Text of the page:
Tag Archives: Transit Now

Transit Now (but maybe not later)

Despite some pretty serious money problems, Metro is continuing to fulfill its promises to voters by expanding transit service in the region. This Saturday’s shakeup will include two new routes and increased service on many existing routes.

New routes: 157 (serving Lake Meridian P&R) and 215 (serving Issaquah and North Bend)

Routes with increased service: 3, 4, 10, 11, 12, 14, 26, 28, 41, 44, 46, 143, 153, 164, 209, 230, 253, 269, 915

(Oh, 27, why do the transit gods give you no respect? Do they not see how efficiently you zoom down Yesler, putting those excruciatingly slow trolleys [not to name names, but the single-digit routes on the list] to shame?)

Also, some good news for bike nerds: Starting on Monday, you can load your bike at any station in the transit tunnel, instead of only at the first and last stations.

You can find all the details in the county’s press release or in this article.

I am happy for the increased service, but–given that there are no prospects for a reversal of the agency’s financial fortunes–I’m worried about how long it will last. Metro needs to start lobbying the state (right now) to authorize more funding options for transit agencies; sales tax is hardly the most reliable or progressive. In the meantime, we need to work together as a community to identify revenue sources that don’t require state approval. Rochester, NY and Detroit provide some instructive examples.

Other possibilities: contracts with vendors at transit centers and in the bus tunnel, leasing (instead of selling) unused property, bake sales (kidding! sort of)…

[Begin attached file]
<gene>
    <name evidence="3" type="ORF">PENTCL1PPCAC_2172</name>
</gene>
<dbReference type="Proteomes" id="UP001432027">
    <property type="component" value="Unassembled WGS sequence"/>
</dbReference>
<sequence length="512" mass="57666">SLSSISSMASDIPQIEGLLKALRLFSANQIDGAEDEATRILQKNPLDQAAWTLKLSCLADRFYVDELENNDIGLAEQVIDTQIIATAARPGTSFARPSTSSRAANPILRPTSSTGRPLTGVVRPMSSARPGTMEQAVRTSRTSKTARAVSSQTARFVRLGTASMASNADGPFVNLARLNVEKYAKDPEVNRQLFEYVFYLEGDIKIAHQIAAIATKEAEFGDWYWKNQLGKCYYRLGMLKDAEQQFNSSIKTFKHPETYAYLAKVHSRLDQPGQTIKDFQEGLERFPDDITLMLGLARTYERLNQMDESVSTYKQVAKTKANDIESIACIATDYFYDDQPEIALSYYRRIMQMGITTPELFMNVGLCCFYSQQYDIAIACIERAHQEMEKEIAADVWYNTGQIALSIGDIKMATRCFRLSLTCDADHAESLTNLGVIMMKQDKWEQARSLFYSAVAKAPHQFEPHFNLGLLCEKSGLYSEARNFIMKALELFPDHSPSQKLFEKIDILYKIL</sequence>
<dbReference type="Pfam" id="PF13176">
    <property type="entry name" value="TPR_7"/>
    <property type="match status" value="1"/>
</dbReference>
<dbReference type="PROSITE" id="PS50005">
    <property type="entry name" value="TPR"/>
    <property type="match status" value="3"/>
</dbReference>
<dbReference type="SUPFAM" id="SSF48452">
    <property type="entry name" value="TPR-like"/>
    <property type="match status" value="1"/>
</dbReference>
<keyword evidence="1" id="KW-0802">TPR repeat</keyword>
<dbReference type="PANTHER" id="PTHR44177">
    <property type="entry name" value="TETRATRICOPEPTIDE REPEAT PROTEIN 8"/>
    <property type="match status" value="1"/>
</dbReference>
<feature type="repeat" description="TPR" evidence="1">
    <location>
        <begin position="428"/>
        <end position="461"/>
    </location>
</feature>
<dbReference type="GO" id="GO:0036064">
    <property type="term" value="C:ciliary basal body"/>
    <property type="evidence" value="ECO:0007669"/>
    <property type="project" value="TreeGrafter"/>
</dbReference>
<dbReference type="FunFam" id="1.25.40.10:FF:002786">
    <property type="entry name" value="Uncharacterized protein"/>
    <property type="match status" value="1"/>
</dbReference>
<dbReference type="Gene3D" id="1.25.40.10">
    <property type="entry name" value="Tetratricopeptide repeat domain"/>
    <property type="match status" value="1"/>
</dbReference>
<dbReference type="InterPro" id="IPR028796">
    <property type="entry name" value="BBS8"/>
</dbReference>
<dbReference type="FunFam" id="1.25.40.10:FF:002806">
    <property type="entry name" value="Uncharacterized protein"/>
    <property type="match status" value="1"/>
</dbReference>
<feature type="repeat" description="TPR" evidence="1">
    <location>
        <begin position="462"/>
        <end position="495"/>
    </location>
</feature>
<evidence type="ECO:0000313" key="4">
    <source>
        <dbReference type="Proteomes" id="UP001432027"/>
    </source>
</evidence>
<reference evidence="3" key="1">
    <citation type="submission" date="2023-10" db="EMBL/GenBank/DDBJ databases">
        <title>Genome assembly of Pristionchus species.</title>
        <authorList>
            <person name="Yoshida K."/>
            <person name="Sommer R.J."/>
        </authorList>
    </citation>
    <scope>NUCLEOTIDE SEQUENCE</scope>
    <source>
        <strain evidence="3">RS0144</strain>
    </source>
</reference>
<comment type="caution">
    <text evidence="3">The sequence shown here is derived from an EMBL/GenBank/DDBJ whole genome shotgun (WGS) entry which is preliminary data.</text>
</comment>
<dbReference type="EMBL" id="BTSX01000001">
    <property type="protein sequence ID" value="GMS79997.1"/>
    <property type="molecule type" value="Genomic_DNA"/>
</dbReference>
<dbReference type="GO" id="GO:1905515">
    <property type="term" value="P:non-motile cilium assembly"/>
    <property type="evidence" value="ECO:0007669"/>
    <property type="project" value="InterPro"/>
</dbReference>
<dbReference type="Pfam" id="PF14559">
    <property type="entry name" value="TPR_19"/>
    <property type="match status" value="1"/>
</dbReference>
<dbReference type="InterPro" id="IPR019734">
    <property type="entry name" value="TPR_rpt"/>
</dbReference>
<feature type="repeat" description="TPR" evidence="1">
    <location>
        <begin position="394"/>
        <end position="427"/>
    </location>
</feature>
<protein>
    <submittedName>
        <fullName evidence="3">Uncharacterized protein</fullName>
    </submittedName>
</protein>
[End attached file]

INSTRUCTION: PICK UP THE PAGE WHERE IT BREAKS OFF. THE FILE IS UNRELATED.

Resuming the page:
Remember all the new bus service we voted for last fall?

Yesterday, the County Kingpin announced a contract to purchase up to 500 buses, enough to provide that new service*–and then some.

The first 22 articulated hybrids will arrive next spring, with another planned order for 100 buses in 2009 to provide new Rapid Ride service on five routes.


The contract, structured similar to those used in the aviation industry, will give Metro the flexibility to order different types of buses and components specifically designed for different uses whether it is hybrid-electric, regular diesel-powered or European-style coaches fashioned for future bus rapid transit routes. General Motors and Cummins will provide major operating components for the buses.

Metro expects subsequent orders will be used to replace aging buses in its fleet and for expanded service to offset the traffic impacts associated with reconstruction of the Alaskan Way Viaduct and State Route 520.

Want to know more (about costs, vehicle specs, and the details of the contract)? Check out this article in Transportation Today.

*Note that some off-peak service improvements are already in place.